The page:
One of the most intruguing conjectures in extremal graph theory is the conjecture of Erdős and Sós from 1962, which asserts that every $n$vertex graph with more than $\frac{k1}{2}n$ edges contains any $k$edge tree as a subgraph. Kalai proposed a generalization of this conjecture to hypergraphs. To explain the generalization, we need to define the concept of a tight tree in an $r$uniform hypergraph, i.e., a hypergraph where each edge contains $r$ vertices. A tight tree is an $r$uniform hypergraph such that there is an ordering $v_1,\ldots,v_n$ of its its vertices with the following property: the vertices $v_1,\ldots,v_r$ form an edge and for every $i>r$, there is a single edge $e$ containing the vertex $v_i$ and $r1$ of the vertices $v_1,\ldots,v_{i1}$, and $e\setminus\{v_i\}$ is a subset of one of the edges consisting only of vertices from $v_1,\ldots,v_{i1}$. The conjecture of Kalai asserts that every $n$vertex $r$uniform hypergraph with more than $\frac{k1}{r}\binom{n}{r1}$ edges contains every $k$edge tight tree as a subhypergraph. The recent breakthrough results on the existence of combinatorial designs by Keevash and by Glock, Kühn, Lo and Osthus show that this conjecture, if true, would be tight for infinitely many values of $n$ for every $r$ and $k$.The articlemore »
A completion of the proof of the Edgestatistics Conjecture
Extremal combinatorics often deals with problems of maximizing a specific quantity related to substructures in large discrete structures. The first question of this kind that comes to one's mind is perhaps determining the maximum possible number of induced subgraphs isomorphic to a fixed graph $H$ in an $n$vertex graph. The asymptotic behavior of this number is captured by the limit of the ratio of the maximum number of induced subgraphs isomorphic to $H$ and the number of all subgraphs with the same number vertices as $H$; this quantity is known as the _inducibility_ of $H$. More generally, one can define the inducibility of a family of graphs in the analogous way.Among all graphs with $k$ vertices, the only two graphs with inducibility equal to one are the empty graph and the complete graph. However, how large can the inducibility of other graphs with $k$ vertices be? Fix $k$, consider a graph with $n$ vertices join each pair of vertices independently by an edge with probability $\binom{k}{2}^{1}$. The expected number of $k$vertex induced subgraphs with exactly one edge is $e^{1}+o(1)$. So, the inducibility of large graphs with a single edge is at least $e^{1}+o(1)$. This article establishes that this bound is more »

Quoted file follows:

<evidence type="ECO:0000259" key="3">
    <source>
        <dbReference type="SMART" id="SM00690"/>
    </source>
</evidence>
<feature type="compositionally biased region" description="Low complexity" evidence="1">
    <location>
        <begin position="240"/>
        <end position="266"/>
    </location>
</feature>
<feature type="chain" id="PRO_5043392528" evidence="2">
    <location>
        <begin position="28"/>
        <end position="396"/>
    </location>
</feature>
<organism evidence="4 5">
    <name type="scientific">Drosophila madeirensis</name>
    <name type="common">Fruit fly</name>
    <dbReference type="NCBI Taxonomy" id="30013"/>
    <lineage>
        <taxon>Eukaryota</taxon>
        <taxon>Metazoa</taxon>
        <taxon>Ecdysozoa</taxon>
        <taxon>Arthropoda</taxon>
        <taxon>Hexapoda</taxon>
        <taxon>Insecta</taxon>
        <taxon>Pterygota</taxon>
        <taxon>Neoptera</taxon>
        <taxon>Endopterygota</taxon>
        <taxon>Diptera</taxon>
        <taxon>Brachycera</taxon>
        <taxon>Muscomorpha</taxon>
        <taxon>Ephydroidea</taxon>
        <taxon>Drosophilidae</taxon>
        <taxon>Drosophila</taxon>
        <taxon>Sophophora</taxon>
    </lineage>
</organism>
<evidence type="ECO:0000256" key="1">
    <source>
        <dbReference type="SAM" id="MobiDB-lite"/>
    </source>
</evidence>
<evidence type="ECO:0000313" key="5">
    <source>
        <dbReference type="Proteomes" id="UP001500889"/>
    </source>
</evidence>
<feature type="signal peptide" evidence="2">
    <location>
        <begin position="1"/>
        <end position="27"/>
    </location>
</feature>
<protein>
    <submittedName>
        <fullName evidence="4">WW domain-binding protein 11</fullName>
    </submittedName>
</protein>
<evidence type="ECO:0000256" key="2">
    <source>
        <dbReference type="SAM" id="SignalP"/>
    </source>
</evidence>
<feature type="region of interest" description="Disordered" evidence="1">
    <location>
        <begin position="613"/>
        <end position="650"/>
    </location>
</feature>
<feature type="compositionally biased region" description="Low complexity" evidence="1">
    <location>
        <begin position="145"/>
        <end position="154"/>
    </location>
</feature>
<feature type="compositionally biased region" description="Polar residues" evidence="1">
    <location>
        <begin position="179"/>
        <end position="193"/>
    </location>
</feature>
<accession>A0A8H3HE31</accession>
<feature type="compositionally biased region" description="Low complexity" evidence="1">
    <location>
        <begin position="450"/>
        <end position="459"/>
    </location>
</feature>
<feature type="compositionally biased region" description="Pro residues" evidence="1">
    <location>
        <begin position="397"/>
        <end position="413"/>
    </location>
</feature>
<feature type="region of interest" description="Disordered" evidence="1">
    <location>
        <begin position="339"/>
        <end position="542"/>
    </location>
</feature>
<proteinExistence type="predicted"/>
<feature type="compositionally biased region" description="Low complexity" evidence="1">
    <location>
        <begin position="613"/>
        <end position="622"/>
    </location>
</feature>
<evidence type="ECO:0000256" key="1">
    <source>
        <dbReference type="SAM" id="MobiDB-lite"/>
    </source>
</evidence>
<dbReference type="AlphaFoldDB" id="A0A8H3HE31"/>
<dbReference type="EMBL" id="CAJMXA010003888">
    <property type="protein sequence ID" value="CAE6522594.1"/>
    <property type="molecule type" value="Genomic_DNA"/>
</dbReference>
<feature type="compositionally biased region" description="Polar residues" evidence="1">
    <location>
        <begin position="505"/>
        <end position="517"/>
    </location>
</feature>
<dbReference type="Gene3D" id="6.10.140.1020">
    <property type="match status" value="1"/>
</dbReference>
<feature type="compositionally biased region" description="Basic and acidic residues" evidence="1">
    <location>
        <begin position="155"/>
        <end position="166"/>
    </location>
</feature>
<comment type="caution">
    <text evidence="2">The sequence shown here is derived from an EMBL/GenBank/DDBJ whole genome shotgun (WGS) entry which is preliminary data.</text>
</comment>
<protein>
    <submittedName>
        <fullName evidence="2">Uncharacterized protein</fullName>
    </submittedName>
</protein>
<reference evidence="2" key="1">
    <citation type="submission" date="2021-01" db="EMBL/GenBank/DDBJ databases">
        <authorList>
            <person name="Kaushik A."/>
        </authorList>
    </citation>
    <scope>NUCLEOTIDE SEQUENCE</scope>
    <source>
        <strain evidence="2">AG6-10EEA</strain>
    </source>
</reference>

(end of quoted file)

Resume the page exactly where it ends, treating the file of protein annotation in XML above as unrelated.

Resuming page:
Award ID(s):
 1855635
 Publication Date:
 NSFPAR ID:
 10178072
 Journal Name:
 Advances in Combinatorics
 Volume:
 1
 Issue:
 1
 Page Range or eLocationID:
 52 pages
 ISSN:
 25175599
 Sponsoring Org:
 National Science Foundation
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